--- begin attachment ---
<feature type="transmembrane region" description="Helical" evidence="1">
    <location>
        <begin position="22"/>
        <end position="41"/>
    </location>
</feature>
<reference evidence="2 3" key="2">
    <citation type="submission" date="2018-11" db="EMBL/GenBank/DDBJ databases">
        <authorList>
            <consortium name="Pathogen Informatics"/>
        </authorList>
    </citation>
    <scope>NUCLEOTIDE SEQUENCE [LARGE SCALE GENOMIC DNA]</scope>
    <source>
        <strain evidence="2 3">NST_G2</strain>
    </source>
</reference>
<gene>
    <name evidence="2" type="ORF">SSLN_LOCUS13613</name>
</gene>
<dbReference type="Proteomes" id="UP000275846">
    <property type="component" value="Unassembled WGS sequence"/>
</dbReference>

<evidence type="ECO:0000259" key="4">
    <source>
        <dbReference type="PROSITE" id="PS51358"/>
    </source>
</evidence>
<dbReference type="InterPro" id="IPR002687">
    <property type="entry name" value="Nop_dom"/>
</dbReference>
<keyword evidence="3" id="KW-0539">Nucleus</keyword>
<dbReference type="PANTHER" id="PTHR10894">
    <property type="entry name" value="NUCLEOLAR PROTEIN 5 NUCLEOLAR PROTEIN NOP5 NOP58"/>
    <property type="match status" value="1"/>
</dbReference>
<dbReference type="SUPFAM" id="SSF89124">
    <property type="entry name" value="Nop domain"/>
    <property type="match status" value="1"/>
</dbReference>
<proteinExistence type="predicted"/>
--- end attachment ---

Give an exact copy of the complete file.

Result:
<feature type="transmembrane region" description="Helical" evidence="1">
    <location>
        <begin position="22"/>
        <end position="41"/>
    </location>
</feature>
<reference evidence="2 3" key="2">
    <citation type="submission" date="2018-11" db="EMBL/GenBank/DDBJ databases">
        <authorList>
            <consortium name="Pathogen Informatics"/>
        </authorList>
    </citation>
    <scope>NUCLEOTIDE SEQUENCE [LARGE SCALE GENOMIC DNA]</scope>
    <source>
        <strain evidence="2 3">NST_G2</strain>
    </source>
</reference>
<gene>
    <name evidence="2" type="ORF">SSLN_LOCUS13613</name>
</gene>
<dbReference type="Proteomes" id="UP000275846">
    <property type="component" value="Unassembled WGS sequence"/>
</dbReference>

<evidence type="ECO:0000259" key="4">
    <source>
        <dbReference type="PROSITE" id="PS51358"/>
    </source>
</evidence>
<dbReference type="InterPro" id="IPR002687">
    <property type="entry name" value="Nop_dom"/>
</dbReference>
<keyword evidence="3" id="KW-0539">Nucleus</keyword>
<dbReference type="PANTHER" id="PTHR10894">
    <property type="entry name" value="NUCLEOLAR PROTEIN 5 NUCLEOLAR PROTEIN NOP5 NOP58"/>
    <property type="match status" value="1"/>
</dbReference>
<dbReference type="SUPFAM" id="SSF89124">
    <property type="entry name" value="Nop domain"/>
    <property type="match status" value="1"/>
</dbReference>
<proteinExistence type="predicted"/>